Thursday, February 6, 2014

my fascination with fascia continues...

I while back I wrote about my Fascination with Fascia. So when I came across Brooke Thomas's article Why Fascia Matters and her more extensive ebook by the same title, the little fitness geek in me was so excited! Brooke does such an amazing job explaining all things fascia I just wanted to share it with you. You should read up on it. Go ahead, click a link. I'll wait for you.

OK, you're back. That fascia stuff is pretty cool, eh? Now you may wonder "So, why the obsession with fascia, the psoas and all these continuing education courses on restorative/corrective exercise methods, Kristin?" Well, in a nutshell it all started with my bike accident 2+ years ago. That's when I truly started focusing my studies on how the body and brain heal from trauma and soft tissue injuries.

Now, I figure I have to tell you where I'm coming from so I can explain why and how I'm working with clients as well as shifting my business in a new direction. So here goes...

While riding my bike on a sunny August morning in 2011 I was I was hit by a car. Prior to the accident I was fit, functional, had excellent range of motion (ROM) throughout my body, and could do any exercise I threw my students' way. I never got headaches, had no chronic aches and pains in my joints or muscles. Even right after the accident, I thought I was OK. But quickly things began to fall apart. The following day I could barely move my arms and my neck ROM went from Gumby to zombie. I was tired, confused and my speech and thoughts were garbled. But never being significantly injured in the past I figured this too shall pass. I had a doozie case of side-impact whiplash and the fact that I could barely move my neck side to side or move my chin towards my chest, that was my main source of pain and where I focused my attention. To play it safe, I pretty much stopped doing any exercising beyond walking. I had to give up private clients. My small groups were awesome because I could direct one of my established students to demo exercises for newbies.

But I'm getting ahead of myself. Let me back up. Here's what happened at the scene of the accident: A driver had stopped and yielded right-of-way at an intersection on SE Division, but before I made it across the street, he accelerated and hit the rear side my bike. Initially I thought I had just been been turned 45 degrees and knocked over, but realized later that I had actually been shoved down the road several feet. I didn't think I had hit my head, but I probably did, because I had a serious case of post concussion syndrome for months after the accident. My head whipped to the left, my thoracic spine was shoved to the right, and my whole spine down into my lumbar/sacral area was torqued by the impact and my legs caught in the handle bars of my bike. The hematomas on my legs didn't completely fade for 5 months (I seldom bruise at all), the hematoma on my left elbow actually started to bleed the next day and left a permanent scar and caused nerve damage in my left hand. My jaw was even out of whack, so that my bite no longer lined up, which triggered TMJD (temporomandibular joint disorder). Knowing that I was about to be hit didn't help either. Pretty much every muscle on my body tensed up which caused strains and sprains in my back, neck, even where the muscles attached to my skull. I had brachial plexus lesions which explains the loss of use in my right arm. I had PTSD. For months afterwards when I would lay down and rest I would have convulsions, like hypnagogic jerks, that sensation of falling off a curb as you fall asleep, but I was awake. I had headaches all the time and frequent migraines. Good times, eh!?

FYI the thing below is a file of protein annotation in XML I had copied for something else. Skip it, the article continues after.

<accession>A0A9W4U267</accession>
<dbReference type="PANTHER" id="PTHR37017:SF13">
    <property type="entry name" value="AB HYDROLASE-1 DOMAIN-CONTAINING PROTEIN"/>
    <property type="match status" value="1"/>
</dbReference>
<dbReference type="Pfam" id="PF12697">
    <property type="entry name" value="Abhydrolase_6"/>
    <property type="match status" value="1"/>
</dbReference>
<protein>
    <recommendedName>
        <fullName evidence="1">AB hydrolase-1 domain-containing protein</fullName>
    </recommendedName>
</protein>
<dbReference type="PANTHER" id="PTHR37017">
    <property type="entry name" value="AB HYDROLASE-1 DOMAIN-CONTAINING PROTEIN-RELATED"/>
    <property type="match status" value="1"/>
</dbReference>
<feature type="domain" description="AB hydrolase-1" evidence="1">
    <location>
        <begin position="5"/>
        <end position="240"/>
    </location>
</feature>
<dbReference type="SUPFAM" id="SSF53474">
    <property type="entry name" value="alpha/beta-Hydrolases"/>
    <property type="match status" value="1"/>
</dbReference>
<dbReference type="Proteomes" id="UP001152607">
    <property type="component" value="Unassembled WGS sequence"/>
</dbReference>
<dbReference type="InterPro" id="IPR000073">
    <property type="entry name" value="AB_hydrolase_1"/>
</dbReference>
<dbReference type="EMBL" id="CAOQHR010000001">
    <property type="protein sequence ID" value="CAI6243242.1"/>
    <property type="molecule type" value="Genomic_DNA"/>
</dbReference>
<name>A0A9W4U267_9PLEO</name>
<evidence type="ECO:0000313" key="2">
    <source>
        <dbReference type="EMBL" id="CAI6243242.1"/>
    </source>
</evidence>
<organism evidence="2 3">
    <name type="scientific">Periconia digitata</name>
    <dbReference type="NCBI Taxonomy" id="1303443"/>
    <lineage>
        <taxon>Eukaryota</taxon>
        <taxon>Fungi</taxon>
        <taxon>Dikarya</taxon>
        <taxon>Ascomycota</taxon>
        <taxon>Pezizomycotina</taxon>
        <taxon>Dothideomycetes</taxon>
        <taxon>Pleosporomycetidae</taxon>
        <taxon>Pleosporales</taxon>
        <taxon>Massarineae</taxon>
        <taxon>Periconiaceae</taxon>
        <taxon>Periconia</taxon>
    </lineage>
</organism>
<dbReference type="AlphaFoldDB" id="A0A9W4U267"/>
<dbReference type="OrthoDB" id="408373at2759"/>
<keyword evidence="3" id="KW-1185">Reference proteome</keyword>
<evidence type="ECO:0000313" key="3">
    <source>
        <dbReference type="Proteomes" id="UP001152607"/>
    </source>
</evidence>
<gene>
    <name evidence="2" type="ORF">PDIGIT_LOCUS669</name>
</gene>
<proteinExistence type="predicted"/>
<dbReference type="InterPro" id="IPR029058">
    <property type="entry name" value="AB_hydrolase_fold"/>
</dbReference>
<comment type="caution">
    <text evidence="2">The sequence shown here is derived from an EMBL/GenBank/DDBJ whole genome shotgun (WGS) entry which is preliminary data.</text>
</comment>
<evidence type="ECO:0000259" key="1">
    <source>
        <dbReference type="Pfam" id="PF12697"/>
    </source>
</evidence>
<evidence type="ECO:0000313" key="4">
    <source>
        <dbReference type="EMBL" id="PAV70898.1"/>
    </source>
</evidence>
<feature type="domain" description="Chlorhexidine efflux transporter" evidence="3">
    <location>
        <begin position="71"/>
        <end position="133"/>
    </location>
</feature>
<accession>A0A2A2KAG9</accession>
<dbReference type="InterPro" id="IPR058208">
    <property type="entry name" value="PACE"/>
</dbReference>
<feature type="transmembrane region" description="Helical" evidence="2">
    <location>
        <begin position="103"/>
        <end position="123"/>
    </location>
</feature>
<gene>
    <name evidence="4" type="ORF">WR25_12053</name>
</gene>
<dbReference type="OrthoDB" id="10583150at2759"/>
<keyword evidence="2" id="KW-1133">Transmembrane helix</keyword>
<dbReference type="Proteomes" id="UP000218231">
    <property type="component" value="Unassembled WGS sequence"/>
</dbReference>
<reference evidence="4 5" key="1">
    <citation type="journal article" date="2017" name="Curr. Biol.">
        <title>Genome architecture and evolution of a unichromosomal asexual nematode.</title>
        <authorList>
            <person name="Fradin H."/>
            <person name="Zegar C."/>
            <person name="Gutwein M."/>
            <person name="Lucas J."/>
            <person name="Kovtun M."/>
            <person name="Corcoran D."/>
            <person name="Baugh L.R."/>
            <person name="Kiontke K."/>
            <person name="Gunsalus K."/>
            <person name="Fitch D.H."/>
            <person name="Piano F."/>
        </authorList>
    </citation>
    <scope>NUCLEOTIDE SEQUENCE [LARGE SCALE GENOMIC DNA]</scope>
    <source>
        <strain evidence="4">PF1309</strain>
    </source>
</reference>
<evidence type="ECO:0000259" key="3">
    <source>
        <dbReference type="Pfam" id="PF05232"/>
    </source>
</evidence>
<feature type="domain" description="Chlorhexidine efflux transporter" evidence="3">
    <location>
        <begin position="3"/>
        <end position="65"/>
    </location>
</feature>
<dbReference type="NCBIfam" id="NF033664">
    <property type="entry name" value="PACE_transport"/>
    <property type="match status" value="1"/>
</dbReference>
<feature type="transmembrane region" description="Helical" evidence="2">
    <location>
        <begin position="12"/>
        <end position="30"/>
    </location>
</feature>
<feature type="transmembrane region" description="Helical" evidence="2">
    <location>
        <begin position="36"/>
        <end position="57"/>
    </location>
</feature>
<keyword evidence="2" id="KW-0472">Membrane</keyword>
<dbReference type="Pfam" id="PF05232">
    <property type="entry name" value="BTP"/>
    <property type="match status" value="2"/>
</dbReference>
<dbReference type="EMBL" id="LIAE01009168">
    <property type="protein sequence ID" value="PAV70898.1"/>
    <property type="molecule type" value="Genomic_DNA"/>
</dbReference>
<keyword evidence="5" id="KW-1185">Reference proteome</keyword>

There were other freaky things that happened during the months of recovery, but this kind of gives you a taste of what I was dealing with. I still deal with some things now, but I'm so much better. And it could have been so much worse.

When someone is injured but without broken bones it can be hard to pinpoint what the exact problem is, because soft tissue injuries don't show up x-rays, or even MRIs a lot of the time. The driver who hit me was beside himself and gave me a ride home. He told me he had been hit by a car once too. I asked him how long did it take for him to recover and he said, "Forever." Yep, soft tissue injuries, all tied up in fascia which runs all over your body, can take a very long time to unwind and heal...

...OK I think I'll wrap it up for now. This is not a "woe is me" post. Not at all! Sure, I wish the accident never happened, but the silver lining is that I've learned so much since then. That's why I'm here. To share my thoughts on what I've learned about recovery, the brain, rehabbing, corrective/restorative/somatic exercise techniques, I might even share some thoughts on insurance companies and lawyers. And of course fascia. :-) Thanks for reading!

peace,
Kristin



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